Why is Elective Ophthalmic Surgery Cancelled? A Retrospective Evaluation

Bamashmus Mahfouth, Al-Qubaty Mohamed, Mukred Fady, Abdalrab Abdalsamad, Alsarory Ezia
2020 Journal of Ophthalmic Research and Ocular Care  
Magrabi Eye Hospital in Sana'a, Republic of Yemen is a tertiary eye hospital that provides eye services not only to the Review Article Abstract Aim: Making efficient use of operating rooms (OR) is an important issue so decreasing the cancellation rate of surgery is one method that could increase efficiency. This study was done to report potentially preventable causes of elective ophthalmic surgery cancellations and we reviewed all OR cancellations in 2017 to survey the cancellation causes.
more » ... d: A retrospective review of elective ophthalmic surgery cancellation records and patient medical records was conducted in Yemen Magrabi Eye hospital in Sana'a. Data were collected from the Anesthesiology Quality Assurance Database. We analyzed medical records for cancellations from January 1 to December 31, 2017. Data were analyzed using SPSS 21.0, employing descriptive measures and logistic regression. Result: One hundred and forty four ophthalmic surgeries were cancelled on the day of surgery at the operating room. This accounted for 1.4% of total elective ophthalmic surgeries done in the same period. Cases that did not appear or cases that were cancelled at the reception were not included. Cancellation rates varied by patient age, with the rate among the age group 41-60 being highest (36.8%) and that among older patients (age 80+) lowest (2.8%). Of all causes, the majority were considered "preventable", and can be avoided by proper pre-operative evaluation. Forty-eight cases (34%) were cancelled because of high blood pressure; nineteen cases (13%) due to high blood sugar and six cases (4%) due to both high blood pressure and high blood sugar. Chest infection and cough attributed to cancellation of 18 cases (12%) and 11 cases were cancelled because patient was not cooperative with local anesthesia. Most operations were done later after the original cancellation issues were addressed and treated. Conclusion: Majority of cancellation causes are avoidable. Medical teams must communicate better with patients and relatives, identify and treat relevant comorbidities, and make adequate preparations for surgery.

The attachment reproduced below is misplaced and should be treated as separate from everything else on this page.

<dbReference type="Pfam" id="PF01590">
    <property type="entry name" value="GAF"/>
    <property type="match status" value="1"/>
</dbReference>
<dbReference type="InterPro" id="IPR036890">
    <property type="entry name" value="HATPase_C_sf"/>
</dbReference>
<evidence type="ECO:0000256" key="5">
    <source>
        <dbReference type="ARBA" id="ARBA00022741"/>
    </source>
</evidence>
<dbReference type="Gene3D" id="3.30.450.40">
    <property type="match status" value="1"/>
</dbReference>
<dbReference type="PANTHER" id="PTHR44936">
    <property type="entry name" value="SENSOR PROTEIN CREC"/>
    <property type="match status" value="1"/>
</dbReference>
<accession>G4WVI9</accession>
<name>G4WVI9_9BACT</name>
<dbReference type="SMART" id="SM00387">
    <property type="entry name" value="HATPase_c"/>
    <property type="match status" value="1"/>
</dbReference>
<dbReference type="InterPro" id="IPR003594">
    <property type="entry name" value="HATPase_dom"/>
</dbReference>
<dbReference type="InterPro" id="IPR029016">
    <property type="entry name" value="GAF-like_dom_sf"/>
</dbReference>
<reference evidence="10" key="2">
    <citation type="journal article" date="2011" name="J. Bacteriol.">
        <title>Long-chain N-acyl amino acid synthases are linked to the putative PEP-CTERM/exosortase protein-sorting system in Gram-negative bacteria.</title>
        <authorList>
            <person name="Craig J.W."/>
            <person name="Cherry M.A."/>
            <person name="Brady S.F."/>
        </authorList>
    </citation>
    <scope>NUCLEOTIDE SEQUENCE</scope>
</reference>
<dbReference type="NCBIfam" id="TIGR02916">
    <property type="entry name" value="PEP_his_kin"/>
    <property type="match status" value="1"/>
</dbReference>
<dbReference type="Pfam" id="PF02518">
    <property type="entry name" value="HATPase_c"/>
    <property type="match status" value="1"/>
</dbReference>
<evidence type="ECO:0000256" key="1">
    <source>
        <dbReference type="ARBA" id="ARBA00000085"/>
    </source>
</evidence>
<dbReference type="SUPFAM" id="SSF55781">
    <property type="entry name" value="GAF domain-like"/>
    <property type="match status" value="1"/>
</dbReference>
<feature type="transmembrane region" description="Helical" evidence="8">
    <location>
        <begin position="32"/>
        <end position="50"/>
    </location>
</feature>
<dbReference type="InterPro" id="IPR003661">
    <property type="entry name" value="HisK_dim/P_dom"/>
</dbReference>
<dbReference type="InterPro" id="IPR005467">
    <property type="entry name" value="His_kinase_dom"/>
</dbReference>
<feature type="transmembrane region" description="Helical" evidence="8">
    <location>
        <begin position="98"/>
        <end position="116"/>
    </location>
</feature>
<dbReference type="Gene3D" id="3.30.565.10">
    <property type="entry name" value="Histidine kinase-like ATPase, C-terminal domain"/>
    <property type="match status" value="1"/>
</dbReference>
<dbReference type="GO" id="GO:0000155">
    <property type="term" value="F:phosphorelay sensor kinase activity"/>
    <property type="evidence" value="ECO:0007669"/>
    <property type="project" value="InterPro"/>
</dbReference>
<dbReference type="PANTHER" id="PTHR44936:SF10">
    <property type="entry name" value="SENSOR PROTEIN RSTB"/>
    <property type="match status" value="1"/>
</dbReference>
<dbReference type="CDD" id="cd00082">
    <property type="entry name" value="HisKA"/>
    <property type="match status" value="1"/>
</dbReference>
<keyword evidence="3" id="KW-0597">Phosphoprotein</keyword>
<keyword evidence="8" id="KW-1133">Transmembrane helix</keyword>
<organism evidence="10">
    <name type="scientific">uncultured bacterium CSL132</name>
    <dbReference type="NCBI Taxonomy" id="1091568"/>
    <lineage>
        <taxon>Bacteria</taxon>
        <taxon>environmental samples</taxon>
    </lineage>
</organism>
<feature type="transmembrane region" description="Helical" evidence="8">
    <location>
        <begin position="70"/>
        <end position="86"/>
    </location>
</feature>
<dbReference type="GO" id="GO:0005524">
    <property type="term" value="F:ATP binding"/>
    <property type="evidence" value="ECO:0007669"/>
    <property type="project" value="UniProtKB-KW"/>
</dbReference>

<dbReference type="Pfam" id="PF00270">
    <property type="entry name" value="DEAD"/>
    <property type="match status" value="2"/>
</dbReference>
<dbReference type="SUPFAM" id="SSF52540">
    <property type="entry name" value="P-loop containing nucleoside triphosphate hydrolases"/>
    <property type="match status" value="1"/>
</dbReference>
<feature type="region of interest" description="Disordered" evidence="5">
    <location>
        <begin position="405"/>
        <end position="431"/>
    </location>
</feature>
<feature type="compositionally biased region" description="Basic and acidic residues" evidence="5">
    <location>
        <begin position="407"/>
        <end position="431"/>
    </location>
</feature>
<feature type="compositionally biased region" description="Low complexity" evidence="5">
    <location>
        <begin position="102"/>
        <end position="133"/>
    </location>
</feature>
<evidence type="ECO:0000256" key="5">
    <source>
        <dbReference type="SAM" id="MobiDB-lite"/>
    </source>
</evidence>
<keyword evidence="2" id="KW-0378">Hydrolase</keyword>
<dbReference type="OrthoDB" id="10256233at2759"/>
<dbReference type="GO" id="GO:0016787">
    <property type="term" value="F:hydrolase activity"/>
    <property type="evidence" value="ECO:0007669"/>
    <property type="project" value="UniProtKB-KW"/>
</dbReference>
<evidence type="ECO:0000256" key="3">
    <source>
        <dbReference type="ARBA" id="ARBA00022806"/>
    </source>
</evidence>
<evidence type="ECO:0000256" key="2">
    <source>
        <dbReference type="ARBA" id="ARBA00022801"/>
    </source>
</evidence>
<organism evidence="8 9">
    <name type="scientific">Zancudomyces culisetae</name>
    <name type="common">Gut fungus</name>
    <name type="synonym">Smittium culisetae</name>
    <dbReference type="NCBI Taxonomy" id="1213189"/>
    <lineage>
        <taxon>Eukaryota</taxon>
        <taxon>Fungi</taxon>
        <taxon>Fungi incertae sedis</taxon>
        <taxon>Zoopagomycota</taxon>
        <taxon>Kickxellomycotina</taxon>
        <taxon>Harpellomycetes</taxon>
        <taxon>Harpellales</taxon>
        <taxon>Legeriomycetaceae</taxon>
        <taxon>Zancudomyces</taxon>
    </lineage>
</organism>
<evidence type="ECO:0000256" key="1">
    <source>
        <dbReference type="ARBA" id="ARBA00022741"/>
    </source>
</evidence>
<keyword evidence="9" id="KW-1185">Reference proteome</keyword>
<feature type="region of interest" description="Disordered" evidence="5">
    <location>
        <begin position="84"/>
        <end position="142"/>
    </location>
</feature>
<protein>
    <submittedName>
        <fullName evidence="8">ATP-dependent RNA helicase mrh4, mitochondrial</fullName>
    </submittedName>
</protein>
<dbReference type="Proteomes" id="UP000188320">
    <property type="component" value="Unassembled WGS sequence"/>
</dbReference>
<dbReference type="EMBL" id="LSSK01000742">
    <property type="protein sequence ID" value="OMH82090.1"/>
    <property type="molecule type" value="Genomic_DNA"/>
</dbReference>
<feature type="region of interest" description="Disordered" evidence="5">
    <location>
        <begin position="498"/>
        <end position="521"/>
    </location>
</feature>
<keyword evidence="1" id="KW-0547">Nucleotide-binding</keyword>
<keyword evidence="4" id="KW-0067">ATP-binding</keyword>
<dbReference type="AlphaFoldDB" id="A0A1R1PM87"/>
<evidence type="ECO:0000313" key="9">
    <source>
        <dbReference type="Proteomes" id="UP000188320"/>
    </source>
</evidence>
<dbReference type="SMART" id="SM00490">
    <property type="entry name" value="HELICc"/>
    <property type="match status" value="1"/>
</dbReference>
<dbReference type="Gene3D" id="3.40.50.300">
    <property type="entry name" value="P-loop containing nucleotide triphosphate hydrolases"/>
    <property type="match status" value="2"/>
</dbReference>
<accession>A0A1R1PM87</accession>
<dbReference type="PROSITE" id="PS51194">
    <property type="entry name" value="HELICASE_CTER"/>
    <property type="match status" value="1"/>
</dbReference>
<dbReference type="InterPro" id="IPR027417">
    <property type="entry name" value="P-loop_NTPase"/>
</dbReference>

doi:10.36959/936/568 fatcat:rqk5fu2jsvbd5fz5z4axnefr2q